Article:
Flooding is seen in Baltimore County’s Turner Station. Courtesy Of Turner Station Resident Olivia Lomax.

Baltimore County has a plan to pay for damage caused by climate change in its back yard, officials announced on Thursday. The plan includes establishing a Resilience Authority to find ways to pay for long-term projects as well as getting nearly $2 million to help Turner Station, the historically-Black neighborhood in Eastern Baltimore County.

This year, the county will be making moves to set up the Resilience Authority with guidance from its paid consultant, Throwe Environmental LLC. The county council in December agreed to pay Throwe up to $250,000 to help it create the Resilience Authority.

Dan Nees, the director of policy and finance for Throwe Environmental said in the coming months they will be doing an exhaustive assessment of the county, including where the climate threats are, the county’s budget picture and how decisions are made.

“Our primary goal, number one goal above all else, it is our job to make sure that the communities we work in are getting the maximum amount of return for every taxpayer dollar that they invest,” Nees said.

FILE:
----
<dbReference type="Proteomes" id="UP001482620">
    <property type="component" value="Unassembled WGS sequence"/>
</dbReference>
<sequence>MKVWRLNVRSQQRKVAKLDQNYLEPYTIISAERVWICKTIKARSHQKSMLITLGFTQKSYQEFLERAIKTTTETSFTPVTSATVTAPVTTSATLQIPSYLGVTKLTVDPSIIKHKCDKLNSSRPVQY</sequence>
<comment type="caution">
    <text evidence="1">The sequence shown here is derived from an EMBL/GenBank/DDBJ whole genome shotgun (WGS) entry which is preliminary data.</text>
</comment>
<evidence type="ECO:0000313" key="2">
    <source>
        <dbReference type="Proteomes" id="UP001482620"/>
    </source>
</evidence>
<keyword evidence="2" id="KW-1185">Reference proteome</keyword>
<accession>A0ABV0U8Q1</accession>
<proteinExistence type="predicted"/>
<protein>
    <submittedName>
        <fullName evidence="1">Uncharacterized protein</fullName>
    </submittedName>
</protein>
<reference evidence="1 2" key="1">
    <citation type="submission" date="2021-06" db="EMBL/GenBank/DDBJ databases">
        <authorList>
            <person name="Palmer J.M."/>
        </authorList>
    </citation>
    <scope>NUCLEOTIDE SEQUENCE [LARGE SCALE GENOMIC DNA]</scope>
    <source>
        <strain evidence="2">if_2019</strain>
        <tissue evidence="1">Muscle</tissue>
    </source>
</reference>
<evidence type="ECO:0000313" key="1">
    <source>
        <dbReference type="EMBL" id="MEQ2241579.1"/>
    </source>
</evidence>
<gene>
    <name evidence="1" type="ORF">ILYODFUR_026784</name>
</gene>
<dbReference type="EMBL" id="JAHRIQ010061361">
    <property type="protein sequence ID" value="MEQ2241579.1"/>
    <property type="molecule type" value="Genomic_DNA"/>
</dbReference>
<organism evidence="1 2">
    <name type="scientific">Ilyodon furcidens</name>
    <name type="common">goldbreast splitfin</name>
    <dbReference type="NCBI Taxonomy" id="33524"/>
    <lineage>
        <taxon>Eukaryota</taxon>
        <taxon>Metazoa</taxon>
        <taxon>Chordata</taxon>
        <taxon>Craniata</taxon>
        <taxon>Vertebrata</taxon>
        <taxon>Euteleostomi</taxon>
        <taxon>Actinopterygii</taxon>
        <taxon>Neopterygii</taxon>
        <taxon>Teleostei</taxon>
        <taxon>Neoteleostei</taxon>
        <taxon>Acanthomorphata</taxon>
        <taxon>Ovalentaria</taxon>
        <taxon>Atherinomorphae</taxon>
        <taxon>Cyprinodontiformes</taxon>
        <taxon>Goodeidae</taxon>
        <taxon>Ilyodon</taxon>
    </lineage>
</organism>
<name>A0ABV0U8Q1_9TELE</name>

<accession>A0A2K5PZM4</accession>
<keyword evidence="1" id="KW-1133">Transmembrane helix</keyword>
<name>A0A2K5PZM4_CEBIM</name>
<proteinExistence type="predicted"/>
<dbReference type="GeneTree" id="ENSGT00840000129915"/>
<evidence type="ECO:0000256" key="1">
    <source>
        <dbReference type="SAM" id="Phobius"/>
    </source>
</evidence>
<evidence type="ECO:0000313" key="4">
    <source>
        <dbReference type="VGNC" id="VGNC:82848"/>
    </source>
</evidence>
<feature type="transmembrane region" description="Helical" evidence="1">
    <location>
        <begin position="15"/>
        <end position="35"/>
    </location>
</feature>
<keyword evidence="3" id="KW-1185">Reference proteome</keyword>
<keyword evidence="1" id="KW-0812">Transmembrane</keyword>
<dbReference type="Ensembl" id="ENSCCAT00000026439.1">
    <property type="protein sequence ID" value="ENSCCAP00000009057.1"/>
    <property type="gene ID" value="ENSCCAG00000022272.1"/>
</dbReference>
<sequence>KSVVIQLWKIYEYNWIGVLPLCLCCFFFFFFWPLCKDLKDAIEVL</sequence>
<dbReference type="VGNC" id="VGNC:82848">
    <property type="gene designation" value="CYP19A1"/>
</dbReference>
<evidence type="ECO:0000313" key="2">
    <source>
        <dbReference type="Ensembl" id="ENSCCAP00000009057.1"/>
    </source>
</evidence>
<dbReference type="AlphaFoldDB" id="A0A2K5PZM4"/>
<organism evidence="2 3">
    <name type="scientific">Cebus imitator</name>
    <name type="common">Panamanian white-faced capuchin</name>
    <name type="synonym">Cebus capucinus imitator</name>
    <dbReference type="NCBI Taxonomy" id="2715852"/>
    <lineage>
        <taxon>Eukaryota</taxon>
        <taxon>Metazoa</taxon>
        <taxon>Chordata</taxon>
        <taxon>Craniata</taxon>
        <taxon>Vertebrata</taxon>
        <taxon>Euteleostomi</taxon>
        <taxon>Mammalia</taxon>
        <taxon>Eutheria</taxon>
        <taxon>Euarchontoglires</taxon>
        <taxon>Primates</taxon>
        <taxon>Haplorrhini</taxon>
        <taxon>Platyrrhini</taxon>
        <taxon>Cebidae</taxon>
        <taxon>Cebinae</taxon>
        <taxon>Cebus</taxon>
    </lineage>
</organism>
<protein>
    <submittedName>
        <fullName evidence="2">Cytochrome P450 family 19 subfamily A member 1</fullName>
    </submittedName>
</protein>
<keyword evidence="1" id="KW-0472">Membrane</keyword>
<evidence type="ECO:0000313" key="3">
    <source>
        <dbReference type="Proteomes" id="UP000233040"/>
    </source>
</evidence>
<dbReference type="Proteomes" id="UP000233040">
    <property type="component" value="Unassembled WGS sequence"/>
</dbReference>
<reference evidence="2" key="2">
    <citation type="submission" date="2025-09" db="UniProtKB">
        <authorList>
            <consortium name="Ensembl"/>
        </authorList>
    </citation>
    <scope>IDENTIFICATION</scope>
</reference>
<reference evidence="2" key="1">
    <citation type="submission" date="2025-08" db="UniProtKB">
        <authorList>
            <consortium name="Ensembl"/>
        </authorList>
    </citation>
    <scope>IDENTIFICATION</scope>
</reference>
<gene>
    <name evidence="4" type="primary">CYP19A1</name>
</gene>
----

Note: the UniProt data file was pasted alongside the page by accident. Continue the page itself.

The authority would find money to pay for projects related to climate change. Nees said that could be a wide range of possibilities from going after federal dollars to investing in real estate, to creating taxing districts where fees are collected to fund a project.

“Where you could have a community that said ‘we are having a flooding problem.’ The county can’t really work on private property very effectively. But the authority could,” he said.

Another option for paying for damage done by extreme weather, according to Nees, is for the authority to issue bonds. He said that debt would be backed by revenue the authority creates, not Baltimore County.

“You would not want to have an authority like this issuing debt that is backed by what is referred to as the full faith and credit of the county, because if you did that then the county wouldn’t need the authority, it would just issue their own debt,” Nees said.

In 2020, the Maryland General Assembly passed legislation that enables localities the right to create resilience authorities. Charles County has one. Anne Arundel County and Annapolis have one as well.

Read more at WYPR.